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What Patients Are Saying About Gut Feelings

"Now more than ever it is important for patients to advocate for themselves and for doctors to be more understanding, empathetic and validating of their patients' needs. Gut Feelings is an important book for both patients and practitioners alike. As one of Dr. Drossman's patients, and a psychotherapist who specializes in working with survivors of trauma, I found Gut Feelings to be highly informative and easy to read and to understand. 

I didn't realize until reading Gut Feelings the extent to which trauma, infections, parental behavior, and coping skills play a role in developing issues in the gut. I personally have struggled for years to find a diagnosis for my stomach pain and have observed my own patients struggle with similar difficulties. Gut Feelings provides easy to understand explanations for these frequent, yet commonly misunderstood, conditions. Gut Feelings provides practical knowledge and useful insights in a manner which is very easy to digest. "

Katherine Wald, LCSW
Licensed Psychotherapist
Certified EMDR Therapist
(786) 479-1863
"Gut Feelings is a must read for any medical or psychology student working in direct patient care. Dr. Drossman provides a cohesive and intelligible explanation of Disorders of Gut-Brain Interaction (DGBI) that is currently lacking for students, doctors, and patients. Not only does he provide the historical and scientific information necessary to understand each diagnosis, but he gives an in-depth look at the ways in which a doctor should be coming to the diagnostic conclusion. Ms. Ruddy does an amazing job of delivering the patient perspective and the complex navigation of the medical system. Additionally, Ms. Ruddy provides an enlightening perspective as a patient for those who may not have been exposed to the difficulties of stigma, significant impacts on physical and mental health, and disillusion with the healthcare system that often come with chronic illness. 

Dr. Drossman and Ms. Ruddy have created a valuable tool for all readers navigating the healthcare system, in particular gastroenterology and psychiatry, that will be useful for all in the years to come. As a chronic illness patient, I wish I would have had this guide at the beginning of my journey!” 

Lesley Isaacs
As a patient who has suffered with a DGBI for several months, I found this book to be quite informative, reassuring, and enjoyable. Reading the content from both the doctor's and the patient's perspectives provided great insight to how these diseases are studied and understood. I found it very comforting to be armed with the knowledge of what my diagnosis is, how it can be treated, and a patient's perspective of healing. When navigating through today's healthcare system with a largely misunderstood disease, it is easy to become discouraged and feel isolated. Dr. Drossman's approach to communication with his patients is refreshing and aids in every step of the healing process. I would highly recommend this book to patients with DGBIs, but also to their loved ones who could gain a deeper understanding of these diseases through this book. Thank you Dr. Drossman and Ms. Ruddy!

Katie Cantrell

This is the book I wish I had read many years ago, when I first began to experience my abdominal pain. As a patient, this is very helpful in seeing things from a Doctor's perspective and also seeing what you can do to help take an active part of your care. The discussions on the Doctor-Patient Relationship are also useful for interacting with your care team. This book also shows that there is hope for you out there. You can find a good team to help manage your symptoms and improve your life.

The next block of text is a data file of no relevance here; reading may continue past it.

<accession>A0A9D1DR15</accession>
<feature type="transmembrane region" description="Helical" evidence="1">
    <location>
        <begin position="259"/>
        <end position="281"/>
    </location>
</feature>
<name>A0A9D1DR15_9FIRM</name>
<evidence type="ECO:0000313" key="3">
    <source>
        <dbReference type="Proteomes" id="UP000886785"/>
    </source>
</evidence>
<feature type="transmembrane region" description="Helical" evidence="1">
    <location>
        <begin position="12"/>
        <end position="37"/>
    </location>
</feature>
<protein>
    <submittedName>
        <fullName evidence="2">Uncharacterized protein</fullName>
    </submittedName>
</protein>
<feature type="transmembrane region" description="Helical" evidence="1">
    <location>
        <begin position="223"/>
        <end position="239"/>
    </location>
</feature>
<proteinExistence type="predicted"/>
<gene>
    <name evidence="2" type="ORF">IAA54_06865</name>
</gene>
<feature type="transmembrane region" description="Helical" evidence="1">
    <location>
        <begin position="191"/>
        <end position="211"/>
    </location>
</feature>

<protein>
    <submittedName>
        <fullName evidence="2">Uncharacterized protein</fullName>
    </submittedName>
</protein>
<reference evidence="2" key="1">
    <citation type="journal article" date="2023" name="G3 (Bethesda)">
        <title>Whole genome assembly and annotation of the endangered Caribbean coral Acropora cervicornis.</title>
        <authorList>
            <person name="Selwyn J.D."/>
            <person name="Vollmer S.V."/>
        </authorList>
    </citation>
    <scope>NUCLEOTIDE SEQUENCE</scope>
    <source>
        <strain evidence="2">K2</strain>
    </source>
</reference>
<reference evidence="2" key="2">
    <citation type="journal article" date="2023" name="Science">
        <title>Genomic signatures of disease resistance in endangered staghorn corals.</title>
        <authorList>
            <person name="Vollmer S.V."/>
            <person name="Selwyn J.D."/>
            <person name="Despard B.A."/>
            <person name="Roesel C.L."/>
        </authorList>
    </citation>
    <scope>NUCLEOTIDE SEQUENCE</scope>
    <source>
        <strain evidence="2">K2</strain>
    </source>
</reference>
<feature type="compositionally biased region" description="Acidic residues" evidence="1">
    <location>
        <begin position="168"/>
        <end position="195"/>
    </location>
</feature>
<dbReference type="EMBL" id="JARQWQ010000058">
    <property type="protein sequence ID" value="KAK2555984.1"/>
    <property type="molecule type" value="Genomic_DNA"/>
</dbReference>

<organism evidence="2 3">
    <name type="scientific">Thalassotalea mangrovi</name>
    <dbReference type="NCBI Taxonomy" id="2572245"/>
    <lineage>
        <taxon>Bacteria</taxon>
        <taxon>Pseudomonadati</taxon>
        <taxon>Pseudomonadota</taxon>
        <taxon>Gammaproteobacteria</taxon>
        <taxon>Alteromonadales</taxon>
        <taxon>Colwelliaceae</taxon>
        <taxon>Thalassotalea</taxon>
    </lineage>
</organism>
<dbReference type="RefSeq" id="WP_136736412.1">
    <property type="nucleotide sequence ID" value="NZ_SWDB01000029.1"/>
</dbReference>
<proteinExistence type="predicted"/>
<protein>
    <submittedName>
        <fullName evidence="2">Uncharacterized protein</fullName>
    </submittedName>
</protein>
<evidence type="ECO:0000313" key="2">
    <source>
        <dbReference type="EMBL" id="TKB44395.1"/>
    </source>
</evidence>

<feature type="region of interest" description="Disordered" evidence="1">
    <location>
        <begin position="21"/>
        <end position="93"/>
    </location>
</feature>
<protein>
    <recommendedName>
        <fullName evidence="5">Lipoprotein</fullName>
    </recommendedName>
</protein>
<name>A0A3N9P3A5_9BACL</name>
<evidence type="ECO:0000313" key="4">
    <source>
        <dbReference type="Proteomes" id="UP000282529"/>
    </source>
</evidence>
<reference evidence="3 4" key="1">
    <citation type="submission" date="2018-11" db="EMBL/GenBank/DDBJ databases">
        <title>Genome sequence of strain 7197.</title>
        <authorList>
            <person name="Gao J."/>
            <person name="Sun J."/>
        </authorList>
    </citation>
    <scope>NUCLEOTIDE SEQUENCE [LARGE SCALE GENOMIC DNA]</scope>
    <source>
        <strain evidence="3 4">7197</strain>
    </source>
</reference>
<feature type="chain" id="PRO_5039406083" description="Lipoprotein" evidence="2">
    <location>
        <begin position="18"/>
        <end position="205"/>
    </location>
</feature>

Jackie Meese
Gut Feelings is an incredible resource for physicians and patients who are faced with undiagnosed Disorders of Brain Gut Interaction (DGBI). It can be extremely frustrating for all involved when patients present with gastrointestinal and potential concurrent neurological symptoms without an apparent structural cause. Many physicians are not familiar with the Rome Criteria and often patients are dismissed when physicians are unaware of a course of action. Gut Feelings provides the framework to empower patients to self-advocate and ask pertinent questions, allowing them to actively participate in their action of care.

In most ways, I would consider myself extremely fortunate. I have a medical background. I had access to medical care deemed to be the very best and I saw physicians who had the resources and desire to do all they could to help. However, the knowledge and tools to do so were simply absent. At the age of 33, I began to experience numbness in the face and extremities, severe headaches, temperature dysregulation, dizziness and brain fog. No one linked any of these symptoms with the two Clostridium Difficile infections I had six months prior. Looking back, I now know that I downplayed my concomitant GI symptoms. I wanted to focus on the neurological symptoms that were the most outwardly debilitating as I feared those could affect my ability to care for family and perform my job. Grasping at straws, the doctors ordered expensive and unnecessary neurological testing which have resulted in lasting negative effects. Somehow, I knew that extensive neurological testing was not the direction to take. However, like the doctors, I yearned for a structural deficit to explain my symptoms. When the testing failed to yield the answers we craved, I was forced to accept my “new normal” and do my best to manage my symptoms.

Only after my GI symptoms became severe did I seek out a GI physician. After being honest with some friends and colleagues about my symptoms, it was suggested that I make an appointment with Dr. Drossman. After a one-hour visit, I left with a diagnosis and a treatment plan. I was given a dozen peer reviewed research articles relevant to my illness. Most importantly, I was reminded that my recovery would be journey, but that it would be one we would travel together.